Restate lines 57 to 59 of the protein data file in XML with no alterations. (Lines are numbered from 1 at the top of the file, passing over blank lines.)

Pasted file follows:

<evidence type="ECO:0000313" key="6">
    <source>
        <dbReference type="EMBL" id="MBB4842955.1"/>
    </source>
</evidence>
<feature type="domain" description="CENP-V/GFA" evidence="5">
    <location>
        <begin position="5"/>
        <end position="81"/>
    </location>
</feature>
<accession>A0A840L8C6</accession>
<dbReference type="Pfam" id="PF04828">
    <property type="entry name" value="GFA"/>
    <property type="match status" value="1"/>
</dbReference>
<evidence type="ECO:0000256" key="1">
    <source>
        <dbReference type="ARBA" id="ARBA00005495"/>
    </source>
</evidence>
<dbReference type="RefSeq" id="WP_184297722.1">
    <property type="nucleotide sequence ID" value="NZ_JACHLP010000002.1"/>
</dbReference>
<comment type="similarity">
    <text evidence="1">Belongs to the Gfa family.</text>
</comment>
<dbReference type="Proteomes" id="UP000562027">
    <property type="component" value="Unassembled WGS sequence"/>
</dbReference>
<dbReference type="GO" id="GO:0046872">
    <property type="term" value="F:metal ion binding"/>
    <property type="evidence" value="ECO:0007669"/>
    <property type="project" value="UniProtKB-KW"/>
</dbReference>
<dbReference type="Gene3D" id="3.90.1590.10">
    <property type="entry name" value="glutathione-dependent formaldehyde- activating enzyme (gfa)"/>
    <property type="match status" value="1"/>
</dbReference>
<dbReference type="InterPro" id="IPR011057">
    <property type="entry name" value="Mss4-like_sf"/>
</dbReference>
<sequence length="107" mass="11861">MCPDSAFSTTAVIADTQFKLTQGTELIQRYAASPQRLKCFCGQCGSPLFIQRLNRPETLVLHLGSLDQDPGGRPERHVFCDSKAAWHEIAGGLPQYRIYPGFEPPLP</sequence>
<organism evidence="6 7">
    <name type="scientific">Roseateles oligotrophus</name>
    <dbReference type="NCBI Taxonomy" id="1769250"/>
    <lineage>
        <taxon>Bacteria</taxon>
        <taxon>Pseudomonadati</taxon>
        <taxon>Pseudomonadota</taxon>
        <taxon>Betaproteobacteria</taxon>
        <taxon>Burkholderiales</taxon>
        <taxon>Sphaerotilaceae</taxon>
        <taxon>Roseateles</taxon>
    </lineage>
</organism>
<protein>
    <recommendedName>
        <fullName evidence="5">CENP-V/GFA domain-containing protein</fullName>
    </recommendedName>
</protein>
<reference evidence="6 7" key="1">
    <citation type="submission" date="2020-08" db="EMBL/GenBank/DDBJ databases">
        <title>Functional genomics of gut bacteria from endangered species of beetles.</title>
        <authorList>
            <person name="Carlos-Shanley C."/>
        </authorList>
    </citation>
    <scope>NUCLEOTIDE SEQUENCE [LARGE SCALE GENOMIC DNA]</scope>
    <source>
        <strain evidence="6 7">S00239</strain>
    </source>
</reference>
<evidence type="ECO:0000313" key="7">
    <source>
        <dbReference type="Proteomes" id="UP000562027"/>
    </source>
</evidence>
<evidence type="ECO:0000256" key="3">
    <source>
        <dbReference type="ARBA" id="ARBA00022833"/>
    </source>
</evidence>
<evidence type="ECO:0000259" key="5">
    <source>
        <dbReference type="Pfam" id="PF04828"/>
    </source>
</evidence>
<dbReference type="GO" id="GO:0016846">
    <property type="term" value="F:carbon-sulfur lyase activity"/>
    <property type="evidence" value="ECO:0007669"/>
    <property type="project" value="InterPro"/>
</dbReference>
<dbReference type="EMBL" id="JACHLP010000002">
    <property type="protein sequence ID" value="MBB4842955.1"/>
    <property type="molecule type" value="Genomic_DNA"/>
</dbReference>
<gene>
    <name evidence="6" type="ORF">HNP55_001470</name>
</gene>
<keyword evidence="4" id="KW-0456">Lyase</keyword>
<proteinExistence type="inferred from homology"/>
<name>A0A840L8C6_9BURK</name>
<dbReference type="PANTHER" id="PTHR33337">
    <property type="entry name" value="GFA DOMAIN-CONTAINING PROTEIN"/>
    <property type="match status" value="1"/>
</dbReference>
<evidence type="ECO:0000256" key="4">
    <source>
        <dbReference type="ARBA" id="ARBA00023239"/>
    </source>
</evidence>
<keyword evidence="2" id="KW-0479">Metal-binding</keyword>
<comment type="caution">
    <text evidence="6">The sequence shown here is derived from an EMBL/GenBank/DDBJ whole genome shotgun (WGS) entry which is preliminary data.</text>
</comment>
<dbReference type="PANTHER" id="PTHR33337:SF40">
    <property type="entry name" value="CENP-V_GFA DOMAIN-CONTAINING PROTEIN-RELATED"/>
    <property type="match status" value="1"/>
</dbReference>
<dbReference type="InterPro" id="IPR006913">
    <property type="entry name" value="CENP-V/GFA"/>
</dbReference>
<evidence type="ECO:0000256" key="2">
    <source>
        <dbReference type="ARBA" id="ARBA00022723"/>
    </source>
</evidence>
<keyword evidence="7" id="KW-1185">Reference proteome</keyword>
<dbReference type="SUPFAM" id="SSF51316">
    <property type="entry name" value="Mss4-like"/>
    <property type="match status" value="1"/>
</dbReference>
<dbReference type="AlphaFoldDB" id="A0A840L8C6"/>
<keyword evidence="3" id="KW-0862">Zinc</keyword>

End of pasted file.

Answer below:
<protein>
    <recommendedName>
        <fullName evidence="5">CENP-V/GFA domain-containing protein</fullName>